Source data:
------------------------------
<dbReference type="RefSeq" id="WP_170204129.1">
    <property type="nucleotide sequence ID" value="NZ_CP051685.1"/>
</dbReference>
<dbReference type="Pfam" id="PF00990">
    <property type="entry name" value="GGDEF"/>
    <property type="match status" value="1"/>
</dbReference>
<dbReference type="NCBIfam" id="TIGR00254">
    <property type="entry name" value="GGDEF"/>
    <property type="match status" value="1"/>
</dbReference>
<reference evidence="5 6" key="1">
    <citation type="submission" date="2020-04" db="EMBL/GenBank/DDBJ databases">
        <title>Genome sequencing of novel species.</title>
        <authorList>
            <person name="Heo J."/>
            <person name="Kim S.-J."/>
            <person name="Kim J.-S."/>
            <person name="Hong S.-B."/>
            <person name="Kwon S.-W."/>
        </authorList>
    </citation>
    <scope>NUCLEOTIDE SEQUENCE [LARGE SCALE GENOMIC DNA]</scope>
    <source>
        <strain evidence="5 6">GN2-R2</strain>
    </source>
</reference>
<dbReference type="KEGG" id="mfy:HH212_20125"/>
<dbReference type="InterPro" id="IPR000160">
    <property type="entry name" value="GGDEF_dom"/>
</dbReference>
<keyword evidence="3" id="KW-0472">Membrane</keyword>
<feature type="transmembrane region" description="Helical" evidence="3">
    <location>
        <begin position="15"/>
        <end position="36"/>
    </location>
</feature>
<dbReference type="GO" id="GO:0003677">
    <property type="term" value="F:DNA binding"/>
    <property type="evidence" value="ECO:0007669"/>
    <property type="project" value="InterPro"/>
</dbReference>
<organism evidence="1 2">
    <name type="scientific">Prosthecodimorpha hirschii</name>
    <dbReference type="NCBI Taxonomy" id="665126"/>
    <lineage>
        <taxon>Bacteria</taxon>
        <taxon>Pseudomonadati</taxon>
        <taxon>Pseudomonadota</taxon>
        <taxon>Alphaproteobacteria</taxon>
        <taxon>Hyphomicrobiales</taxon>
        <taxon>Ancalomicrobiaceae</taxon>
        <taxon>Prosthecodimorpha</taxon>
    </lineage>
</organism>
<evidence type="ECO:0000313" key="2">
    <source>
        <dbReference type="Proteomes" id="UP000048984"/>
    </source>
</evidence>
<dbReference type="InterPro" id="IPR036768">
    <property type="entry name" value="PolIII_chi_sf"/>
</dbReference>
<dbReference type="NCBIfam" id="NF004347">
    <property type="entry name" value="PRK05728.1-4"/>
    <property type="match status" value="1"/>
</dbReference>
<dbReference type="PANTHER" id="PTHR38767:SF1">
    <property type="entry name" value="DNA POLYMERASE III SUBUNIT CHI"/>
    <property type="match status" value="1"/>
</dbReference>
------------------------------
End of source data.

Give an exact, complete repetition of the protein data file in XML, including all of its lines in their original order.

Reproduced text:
<dbReference type="RefSeq" id="WP_170204129.1">
    <property type="nucleotide sequence ID" value="NZ_CP051685.1"/>
</dbReference>
<dbReference type="Pfam" id="PF00990">
    <property type="entry name" value="GGDEF"/>
    <property type="match status" value="1"/>
</dbReference>
<dbReference type="NCBIfam" id="TIGR00254">
    <property type="entry name" value="GGDEF"/>
    <property type="match status" value="1"/>
</dbReference>
<reference evidence="5 6" key="1">
    <citation type="submission" date="2020-04" db="EMBL/GenBank/DDBJ databases">
        <title>Genome sequencing of novel species.</title>
        <authorList>
            <person name="Heo J."/>
            <person name="Kim S.-J."/>
            <person name="Kim J.-S."/>
            <person name="Hong S.-B."/>
            <person name="Kwon S.-W."/>
        </authorList>
    </citation>
    <scope>NUCLEOTIDE SEQUENCE [LARGE SCALE GENOMIC DNA]</scope>
    <source>
        <strain evidence="5 6">GN2-R2</strain>
    </source>
</reference>
<dbReference type="KEGG" id="mfy:HH212_20125"/>
<dbReference type="InterPro" id="IPR000160">
    <property type="entry name" value="GGDEF_dom"/>
</dbReference>
<keyword evidence="3" id="KW-0472">Membrane</keyword>
<feature type="transmembrane region" description="Helical" evidence="3">
    <location>
        <begin position="15"/>
        <end position="36"/>
    </location>
</feature>
<dbReference type="GO" id="GO:0003677">
    <property type="term" value="F:DNA binding"/>
    <property type="evidence" value="ECO:0007669"/>
    <property type="project" value="InterPro"/>
</dbReference>
<organism evidence="1 2">
    <name type="scientific">Prosthecodimorpha hirschii</name>
    <dbReference type="NCBI Taxonomy" id="665126"/>
    <lineage>
        <taxon>Bacteria</taxon>
        <taxon>Pseudomonadati</taxon>
        <taxon>Pseudomonadota</taxon>
        <taxon>Alphaproteobacteria</taxon>
        <taxon>Hyphomicrobiales</taxon>
        <taxon>Ancalomicrobiaceae</taxon>
        <taxon>Prosthecodimorpha</taxon>
    </lineage>
</organism>
<evidence type="ECO:0000313" key="2">
    <source>
        <dbReference type="Proteomes" id="UP000048984"/>
    </source>
</evidence>
<dbReference type="InterPro" id="IPR036768">
    <property type="entry name" value="PolIII_chi_sf"/>
</dbReference>
<dbReference type="NCBIfam" id="NF004347">
    <property type="entry name" value="PRK05728.1-4"/>
    <property type="match status" value="1"/>
</dbReference>
<dbReference type="PANTHER" id="PTHR38767:SF1">
    <property type="entry name" value="DNA POLYMERASE III SUBUNIT CHI"/>
    <property type="match status" value="1"/>
</dbReference>